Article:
In your recording, you don’t see any network requests, because all the resources were already loaded when you resized the page. If you would like to see the network requests section populated with data, try recording during a page reload.
Layout & Rendering Timeline
In this timeline, you can see the composite layering and the layout changes that occurred during your recording.
It seems that there is an enormous amount of activity happening around line 84 in the
layoutPhotos function. Later in this tutorial, you’ll examine the time spent in this function more closely.
The Details section gives you two subview options: Events view (the default) and Call Trees view. Events view shows a collapsible list of triggered events, and Call Trees view shows the recorded cumulative time used to execute functions in the call stack. In Call Trees, the default view is Top Down, which you can use to look through the call tree to uncover functions that take a lot of time to execute. You can change to the Inverted view or the Top Functions view to better see the functions that are sampled most often.
In the recording, only one event,
layoutPhotos, was triggered. This event calls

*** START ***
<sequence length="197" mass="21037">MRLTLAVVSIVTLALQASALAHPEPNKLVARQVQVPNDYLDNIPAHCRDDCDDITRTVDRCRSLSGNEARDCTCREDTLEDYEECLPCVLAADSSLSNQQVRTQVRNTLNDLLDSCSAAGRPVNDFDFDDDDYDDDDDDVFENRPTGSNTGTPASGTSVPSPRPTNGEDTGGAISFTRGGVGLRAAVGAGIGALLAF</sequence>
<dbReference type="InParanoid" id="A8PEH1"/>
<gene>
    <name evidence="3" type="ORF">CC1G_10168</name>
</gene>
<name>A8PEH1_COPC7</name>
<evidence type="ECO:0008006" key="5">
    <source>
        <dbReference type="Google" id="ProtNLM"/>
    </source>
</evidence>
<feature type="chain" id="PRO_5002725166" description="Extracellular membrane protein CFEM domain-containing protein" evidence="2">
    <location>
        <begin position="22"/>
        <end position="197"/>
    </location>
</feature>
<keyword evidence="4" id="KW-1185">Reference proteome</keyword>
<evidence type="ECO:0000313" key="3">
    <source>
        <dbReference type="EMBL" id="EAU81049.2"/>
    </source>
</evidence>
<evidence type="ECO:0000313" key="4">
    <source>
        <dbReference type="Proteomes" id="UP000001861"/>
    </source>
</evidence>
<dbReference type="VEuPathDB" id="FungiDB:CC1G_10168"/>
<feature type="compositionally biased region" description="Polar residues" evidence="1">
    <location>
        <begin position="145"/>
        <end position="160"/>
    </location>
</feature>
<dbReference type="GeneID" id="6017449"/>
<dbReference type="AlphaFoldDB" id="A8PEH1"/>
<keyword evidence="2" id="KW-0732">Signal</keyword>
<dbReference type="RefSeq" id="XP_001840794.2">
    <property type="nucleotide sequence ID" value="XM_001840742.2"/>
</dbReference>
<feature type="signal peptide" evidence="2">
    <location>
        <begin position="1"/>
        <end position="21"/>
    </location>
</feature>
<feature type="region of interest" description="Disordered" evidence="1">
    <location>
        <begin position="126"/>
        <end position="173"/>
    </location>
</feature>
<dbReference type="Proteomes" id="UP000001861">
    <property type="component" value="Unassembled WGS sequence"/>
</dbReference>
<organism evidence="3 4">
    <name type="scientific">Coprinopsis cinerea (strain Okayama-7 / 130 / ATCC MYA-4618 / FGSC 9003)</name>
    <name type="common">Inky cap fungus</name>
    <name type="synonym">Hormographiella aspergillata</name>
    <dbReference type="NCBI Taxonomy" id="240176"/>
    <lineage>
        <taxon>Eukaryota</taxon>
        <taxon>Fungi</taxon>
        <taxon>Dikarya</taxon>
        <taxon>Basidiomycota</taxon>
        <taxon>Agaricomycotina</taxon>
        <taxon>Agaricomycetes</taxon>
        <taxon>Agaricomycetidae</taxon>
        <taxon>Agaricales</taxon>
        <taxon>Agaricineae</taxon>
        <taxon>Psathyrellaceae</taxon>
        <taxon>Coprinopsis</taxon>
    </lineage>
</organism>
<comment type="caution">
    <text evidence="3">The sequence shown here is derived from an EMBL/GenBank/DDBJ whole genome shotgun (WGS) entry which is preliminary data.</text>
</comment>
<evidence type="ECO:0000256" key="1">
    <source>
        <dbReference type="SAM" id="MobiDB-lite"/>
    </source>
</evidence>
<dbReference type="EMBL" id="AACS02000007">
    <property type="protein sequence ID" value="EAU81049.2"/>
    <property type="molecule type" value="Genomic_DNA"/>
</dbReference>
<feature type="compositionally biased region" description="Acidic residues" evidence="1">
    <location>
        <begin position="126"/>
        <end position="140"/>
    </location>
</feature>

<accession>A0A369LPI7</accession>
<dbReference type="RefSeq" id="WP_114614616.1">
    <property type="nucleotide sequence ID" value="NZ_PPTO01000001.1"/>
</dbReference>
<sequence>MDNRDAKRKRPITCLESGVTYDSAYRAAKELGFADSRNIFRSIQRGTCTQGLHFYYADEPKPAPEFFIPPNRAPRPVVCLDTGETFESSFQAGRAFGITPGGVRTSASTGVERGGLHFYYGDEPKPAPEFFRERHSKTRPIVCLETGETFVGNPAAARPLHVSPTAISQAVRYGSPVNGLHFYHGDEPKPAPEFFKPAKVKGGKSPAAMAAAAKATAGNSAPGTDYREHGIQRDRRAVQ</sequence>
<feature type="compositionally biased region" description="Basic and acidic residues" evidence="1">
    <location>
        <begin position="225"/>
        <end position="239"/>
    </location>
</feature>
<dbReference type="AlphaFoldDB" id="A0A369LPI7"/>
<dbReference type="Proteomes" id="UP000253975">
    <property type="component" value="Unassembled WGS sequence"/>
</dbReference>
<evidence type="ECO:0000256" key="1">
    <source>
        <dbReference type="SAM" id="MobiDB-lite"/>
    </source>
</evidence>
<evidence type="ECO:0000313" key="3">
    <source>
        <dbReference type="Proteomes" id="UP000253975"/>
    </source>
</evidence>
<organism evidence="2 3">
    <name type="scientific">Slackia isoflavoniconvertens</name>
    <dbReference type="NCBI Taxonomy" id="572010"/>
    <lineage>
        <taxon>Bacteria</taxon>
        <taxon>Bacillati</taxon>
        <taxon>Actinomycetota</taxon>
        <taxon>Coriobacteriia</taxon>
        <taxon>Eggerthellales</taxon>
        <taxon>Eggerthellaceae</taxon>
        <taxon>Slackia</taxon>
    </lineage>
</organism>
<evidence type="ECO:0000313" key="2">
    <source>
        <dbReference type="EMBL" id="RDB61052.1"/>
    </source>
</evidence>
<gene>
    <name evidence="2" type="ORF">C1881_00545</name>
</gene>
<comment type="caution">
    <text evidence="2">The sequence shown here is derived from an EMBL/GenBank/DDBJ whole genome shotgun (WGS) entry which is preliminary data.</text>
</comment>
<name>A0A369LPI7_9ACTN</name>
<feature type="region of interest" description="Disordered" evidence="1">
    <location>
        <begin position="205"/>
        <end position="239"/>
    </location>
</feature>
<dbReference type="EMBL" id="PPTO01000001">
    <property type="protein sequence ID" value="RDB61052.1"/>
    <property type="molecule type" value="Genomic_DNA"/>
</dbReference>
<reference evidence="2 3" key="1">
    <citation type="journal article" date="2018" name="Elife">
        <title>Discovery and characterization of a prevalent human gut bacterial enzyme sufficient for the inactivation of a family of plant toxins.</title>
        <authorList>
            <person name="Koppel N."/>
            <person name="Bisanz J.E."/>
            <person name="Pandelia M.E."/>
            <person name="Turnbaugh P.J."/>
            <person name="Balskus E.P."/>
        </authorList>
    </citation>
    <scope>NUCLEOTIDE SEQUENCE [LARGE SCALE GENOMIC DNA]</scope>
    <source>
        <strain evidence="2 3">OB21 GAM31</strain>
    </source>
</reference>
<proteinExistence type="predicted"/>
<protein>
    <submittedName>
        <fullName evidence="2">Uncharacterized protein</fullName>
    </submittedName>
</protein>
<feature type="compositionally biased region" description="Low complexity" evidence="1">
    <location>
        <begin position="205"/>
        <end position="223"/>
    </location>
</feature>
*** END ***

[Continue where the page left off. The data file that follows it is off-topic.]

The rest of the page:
In your recording, most of the variation in memory usage happens for layers and for page memory.
By default, a snapshot is taken every 10 seconds, once at the beginning of the recording, and once at the end. However, you can manually take snapshots during the recording period with the Take Snapshot button (the camera icon at the top right of the Details section). Next to this button is the Compare Snapshots button, which, when selected, allows you to examine two snapshots side by side in greater detail.
In the recording are two snapshots, each indicated by a square “S” icon. One snapshot was taken shortly after the beginning of the recording, and one was taken at the end.
From looking through the timelines, you can see that there is a huge amount of work being done in the
layoutPhotos section. You need to see how long the
console.timeEnd functions. These two functions, when given the same label, will output to the console the amount of time it takes to run the lines of code in between their calls.
Navigate to the Resources tab and open the
console.time("layoutPhotos");as the first line of the
console.timeEnd("layoutPhotos");as the last line of the
layoutPhotosfunction. Make sure the label names match.
Resize the page window.
You can see that the amount of time to run this function is well over 16.67 ms. For smooth animation, an optimal webpage should take no more than 16.67 ms to complete all of these events. It looks like the statements that are causing the problem start at line 84. What follows this line is a block of values that need to be calculated only once, not in a loop. If you put these statements before the loop, save the file, and resize the window, you will see a dramatic improvement in the time output to the console.
You can use additional console statements specific to Web Inspector to display information to the console. You can also use
console.markTimeline(label), which adds a green, vertical dashed line to the timeline as a benchmark. The functions